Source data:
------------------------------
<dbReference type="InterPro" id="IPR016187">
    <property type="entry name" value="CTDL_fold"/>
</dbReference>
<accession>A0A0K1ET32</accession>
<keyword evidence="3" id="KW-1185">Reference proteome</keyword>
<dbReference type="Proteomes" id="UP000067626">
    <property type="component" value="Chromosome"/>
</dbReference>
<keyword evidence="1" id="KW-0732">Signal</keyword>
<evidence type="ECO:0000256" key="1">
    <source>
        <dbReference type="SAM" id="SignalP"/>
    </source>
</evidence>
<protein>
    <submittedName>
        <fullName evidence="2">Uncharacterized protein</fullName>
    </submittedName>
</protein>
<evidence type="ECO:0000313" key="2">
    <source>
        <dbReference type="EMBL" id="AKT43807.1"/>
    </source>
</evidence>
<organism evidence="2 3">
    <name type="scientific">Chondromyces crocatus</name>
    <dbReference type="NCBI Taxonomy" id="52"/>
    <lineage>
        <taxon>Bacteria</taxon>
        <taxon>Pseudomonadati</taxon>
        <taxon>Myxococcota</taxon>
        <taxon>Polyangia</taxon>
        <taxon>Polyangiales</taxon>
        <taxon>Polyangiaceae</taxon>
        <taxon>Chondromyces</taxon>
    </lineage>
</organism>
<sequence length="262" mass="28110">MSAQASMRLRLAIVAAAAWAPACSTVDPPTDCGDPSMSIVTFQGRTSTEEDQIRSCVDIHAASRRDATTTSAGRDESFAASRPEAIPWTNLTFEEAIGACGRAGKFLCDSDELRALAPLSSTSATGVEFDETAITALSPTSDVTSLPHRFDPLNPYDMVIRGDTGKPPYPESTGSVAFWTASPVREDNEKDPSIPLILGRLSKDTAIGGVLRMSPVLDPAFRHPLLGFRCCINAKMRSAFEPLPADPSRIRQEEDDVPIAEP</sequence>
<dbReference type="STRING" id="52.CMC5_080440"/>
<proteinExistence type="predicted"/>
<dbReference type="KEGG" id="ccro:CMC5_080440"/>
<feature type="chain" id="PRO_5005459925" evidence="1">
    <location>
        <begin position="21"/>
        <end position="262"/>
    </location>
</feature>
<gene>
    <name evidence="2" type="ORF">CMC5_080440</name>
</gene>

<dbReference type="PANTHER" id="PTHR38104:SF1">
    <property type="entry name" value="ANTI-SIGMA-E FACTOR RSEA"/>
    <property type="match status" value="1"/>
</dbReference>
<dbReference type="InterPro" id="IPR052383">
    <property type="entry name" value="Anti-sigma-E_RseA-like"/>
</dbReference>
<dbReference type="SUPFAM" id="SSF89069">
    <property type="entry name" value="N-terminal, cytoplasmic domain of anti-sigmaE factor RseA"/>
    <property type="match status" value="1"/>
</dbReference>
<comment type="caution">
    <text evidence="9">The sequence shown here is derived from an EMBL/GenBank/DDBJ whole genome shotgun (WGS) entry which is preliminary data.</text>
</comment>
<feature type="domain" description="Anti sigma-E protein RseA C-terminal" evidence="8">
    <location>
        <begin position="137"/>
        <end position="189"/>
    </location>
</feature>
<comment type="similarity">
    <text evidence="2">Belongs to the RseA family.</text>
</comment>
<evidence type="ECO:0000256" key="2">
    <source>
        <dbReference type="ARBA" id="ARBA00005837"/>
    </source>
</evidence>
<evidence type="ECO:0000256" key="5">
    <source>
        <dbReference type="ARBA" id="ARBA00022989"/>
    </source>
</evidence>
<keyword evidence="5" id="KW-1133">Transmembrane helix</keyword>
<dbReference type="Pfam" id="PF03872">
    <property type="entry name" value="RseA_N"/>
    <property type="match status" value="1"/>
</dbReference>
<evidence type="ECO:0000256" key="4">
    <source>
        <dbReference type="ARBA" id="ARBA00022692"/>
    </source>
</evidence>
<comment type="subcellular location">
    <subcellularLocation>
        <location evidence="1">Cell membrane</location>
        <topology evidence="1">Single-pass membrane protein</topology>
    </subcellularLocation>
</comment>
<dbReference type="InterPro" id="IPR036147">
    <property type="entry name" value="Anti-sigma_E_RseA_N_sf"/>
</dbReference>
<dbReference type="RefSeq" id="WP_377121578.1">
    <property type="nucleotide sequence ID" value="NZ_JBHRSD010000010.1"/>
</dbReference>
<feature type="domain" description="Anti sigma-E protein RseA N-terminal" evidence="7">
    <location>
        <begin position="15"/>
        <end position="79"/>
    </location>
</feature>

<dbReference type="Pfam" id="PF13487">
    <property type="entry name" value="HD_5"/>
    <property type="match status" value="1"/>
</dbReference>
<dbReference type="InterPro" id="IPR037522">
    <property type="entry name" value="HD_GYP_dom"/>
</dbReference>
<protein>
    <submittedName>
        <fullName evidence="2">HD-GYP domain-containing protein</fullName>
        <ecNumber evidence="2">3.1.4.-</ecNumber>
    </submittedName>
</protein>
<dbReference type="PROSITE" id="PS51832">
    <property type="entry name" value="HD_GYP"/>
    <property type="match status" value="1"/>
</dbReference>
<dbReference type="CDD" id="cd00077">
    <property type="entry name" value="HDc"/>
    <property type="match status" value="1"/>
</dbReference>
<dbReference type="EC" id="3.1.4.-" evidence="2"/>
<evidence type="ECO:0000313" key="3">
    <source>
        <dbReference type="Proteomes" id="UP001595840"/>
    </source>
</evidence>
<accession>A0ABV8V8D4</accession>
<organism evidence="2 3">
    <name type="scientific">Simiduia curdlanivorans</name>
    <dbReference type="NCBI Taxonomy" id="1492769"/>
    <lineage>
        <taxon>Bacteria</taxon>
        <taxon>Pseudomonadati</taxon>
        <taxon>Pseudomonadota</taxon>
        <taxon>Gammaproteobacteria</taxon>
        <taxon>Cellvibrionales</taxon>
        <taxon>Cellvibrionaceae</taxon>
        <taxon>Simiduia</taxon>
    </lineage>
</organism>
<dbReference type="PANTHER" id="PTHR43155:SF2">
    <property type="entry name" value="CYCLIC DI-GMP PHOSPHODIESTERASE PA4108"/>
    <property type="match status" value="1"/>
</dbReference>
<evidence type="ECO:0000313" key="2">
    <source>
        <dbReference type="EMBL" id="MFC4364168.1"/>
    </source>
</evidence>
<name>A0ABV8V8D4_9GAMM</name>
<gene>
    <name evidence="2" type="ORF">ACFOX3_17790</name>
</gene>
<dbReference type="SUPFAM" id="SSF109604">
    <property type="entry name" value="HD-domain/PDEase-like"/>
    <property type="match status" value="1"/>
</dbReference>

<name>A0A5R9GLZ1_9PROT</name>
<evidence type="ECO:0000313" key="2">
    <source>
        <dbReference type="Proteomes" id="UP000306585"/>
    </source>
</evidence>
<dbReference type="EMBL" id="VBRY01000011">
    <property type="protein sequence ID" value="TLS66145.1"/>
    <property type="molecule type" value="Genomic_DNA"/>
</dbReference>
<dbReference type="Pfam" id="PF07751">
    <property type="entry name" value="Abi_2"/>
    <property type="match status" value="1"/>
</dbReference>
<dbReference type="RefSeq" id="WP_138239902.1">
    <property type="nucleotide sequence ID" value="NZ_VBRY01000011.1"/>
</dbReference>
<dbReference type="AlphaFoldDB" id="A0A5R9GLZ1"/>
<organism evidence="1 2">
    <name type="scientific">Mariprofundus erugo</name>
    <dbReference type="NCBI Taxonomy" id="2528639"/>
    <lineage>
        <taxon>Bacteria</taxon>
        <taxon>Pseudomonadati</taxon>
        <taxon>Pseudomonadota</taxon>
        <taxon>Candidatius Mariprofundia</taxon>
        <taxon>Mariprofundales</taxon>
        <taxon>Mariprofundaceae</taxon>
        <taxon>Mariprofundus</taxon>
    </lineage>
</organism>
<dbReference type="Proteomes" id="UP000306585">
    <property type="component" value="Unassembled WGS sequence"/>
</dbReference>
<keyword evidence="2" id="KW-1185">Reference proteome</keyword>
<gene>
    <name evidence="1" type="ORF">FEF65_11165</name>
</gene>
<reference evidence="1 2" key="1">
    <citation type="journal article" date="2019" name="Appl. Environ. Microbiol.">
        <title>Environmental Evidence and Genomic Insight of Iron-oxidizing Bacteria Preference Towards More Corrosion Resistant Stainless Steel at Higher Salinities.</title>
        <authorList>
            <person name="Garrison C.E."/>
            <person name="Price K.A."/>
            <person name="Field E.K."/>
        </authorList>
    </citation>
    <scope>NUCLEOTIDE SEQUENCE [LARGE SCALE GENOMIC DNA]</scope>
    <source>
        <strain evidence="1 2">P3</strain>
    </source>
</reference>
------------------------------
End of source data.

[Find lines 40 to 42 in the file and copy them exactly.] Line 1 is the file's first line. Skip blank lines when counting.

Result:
<proteinExistence type="predicted"/>
<dbReference type="KEGG" id="ccro:CMC5_080440"/>
<feature type="chain" id="PRO_5005459925" evidence="1">